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Massage Today
June, 2006, Vol. 06, Issue 06

Selecting the Right Spa Vendor and Creating a Good Relationship

By Stephanie Beck

We have covered most of the basics: You have selected a vision for your business, you understand which treatments offer the right benefits that coordinate with the vision, and you have a good understanding of what products and equipment you will need to purchase.

But, now you are left with figuring out where to purchase your products. So, let's uncover some basic truths that will help you work smarter instead of harder.

Benefits in Ordering From a Distributor

There are many vendor choices currently in the market. Determining the right choice for you can be confusing. Some of you might think that working directly with a manufacturer is the best way to go, but let's take a look at some of the myths and facts.

Myth: I get a better discount if I order directly from the manufacturer. Fact: All the spa and massage product and equipment manufacturers have distributors and all of them have policies not to undercut their distributors. Manufacturers and distributors have to operate on a level of trust and have great working relationships, so if a manufacturer were to compete with their distributor, their relationship would be over. Also, keep in mind that you might be in New York and the manufacturer is in California, but they have a distributor in Illinois; the savings in shipping costs alone by ordering from Illinois rather than California makes that the logical choice.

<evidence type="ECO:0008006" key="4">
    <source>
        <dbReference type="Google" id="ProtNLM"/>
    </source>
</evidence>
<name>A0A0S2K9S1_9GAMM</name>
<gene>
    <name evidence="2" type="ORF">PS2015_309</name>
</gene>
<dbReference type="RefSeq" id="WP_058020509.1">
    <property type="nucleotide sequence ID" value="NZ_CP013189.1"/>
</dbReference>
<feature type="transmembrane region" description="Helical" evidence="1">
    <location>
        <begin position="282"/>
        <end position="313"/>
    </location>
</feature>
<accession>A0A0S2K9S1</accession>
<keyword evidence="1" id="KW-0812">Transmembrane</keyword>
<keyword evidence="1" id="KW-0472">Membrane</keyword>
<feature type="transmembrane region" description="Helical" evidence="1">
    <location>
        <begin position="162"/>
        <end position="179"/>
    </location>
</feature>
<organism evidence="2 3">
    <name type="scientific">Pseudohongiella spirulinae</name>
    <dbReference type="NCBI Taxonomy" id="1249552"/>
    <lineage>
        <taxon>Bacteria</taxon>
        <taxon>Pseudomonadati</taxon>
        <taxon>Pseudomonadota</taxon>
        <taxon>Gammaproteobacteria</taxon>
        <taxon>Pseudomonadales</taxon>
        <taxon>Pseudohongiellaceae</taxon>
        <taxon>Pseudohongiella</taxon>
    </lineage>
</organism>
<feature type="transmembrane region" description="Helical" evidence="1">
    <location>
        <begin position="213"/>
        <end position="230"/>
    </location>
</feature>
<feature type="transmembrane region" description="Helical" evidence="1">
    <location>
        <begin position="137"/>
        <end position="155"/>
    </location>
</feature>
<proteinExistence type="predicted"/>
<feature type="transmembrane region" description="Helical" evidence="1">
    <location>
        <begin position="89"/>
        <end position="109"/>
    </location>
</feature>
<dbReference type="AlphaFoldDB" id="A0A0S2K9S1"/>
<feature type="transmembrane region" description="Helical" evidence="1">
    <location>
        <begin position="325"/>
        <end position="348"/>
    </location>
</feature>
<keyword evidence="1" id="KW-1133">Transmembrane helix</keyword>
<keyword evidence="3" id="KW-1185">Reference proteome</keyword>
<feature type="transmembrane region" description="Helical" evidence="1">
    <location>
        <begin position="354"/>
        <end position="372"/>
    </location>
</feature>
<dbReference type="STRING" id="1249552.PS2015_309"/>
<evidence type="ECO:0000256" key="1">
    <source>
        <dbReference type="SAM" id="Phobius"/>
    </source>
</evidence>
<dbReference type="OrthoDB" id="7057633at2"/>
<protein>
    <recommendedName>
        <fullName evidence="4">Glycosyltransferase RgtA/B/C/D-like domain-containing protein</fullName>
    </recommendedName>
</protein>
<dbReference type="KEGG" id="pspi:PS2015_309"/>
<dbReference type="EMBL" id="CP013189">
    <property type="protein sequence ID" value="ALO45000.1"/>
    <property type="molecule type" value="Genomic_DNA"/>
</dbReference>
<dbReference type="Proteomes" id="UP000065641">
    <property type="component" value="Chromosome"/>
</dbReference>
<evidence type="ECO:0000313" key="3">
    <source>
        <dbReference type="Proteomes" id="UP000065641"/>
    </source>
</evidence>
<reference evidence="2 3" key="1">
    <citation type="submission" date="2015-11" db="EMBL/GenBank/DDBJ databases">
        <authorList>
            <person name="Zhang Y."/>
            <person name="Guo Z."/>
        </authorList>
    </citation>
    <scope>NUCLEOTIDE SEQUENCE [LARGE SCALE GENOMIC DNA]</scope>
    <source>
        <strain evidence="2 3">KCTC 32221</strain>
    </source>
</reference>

Myth: I receive fresher products if I order directly from the manufacturer. Fact: Manufacturers have shelf life and turn around times on all their products and most do not keep product inventory for more than 60 days at a time. Any authorized distributor should rotate stock on a regular basis; they never want more inventory than what they will sell in a given period, therefore products from the distributor should never be more than 60 days old, either.

Myth: I need to receive my training directly from the manufacturer. Fact: Every skin care manufacturer offers training, and most of them charge extra for it. Most distributors pay to have their staff trained - not just for one product line but several product lines - and the training can be included with your purchase without additional expense from a distributor. Also, there are several videos and DVD's, manuals and workshops that cover, in great detail, the training needed to operate the equipment or apply techniques and products. Therefore, it's not necessary to spend countless hours and thousands of dollars to end up with multiple trainers from different manufacturers coming to your facility to train your personnel. So, how do you determine which distributor is going to meet your needs the best?

How Supportive Are They to My Business and My Industry?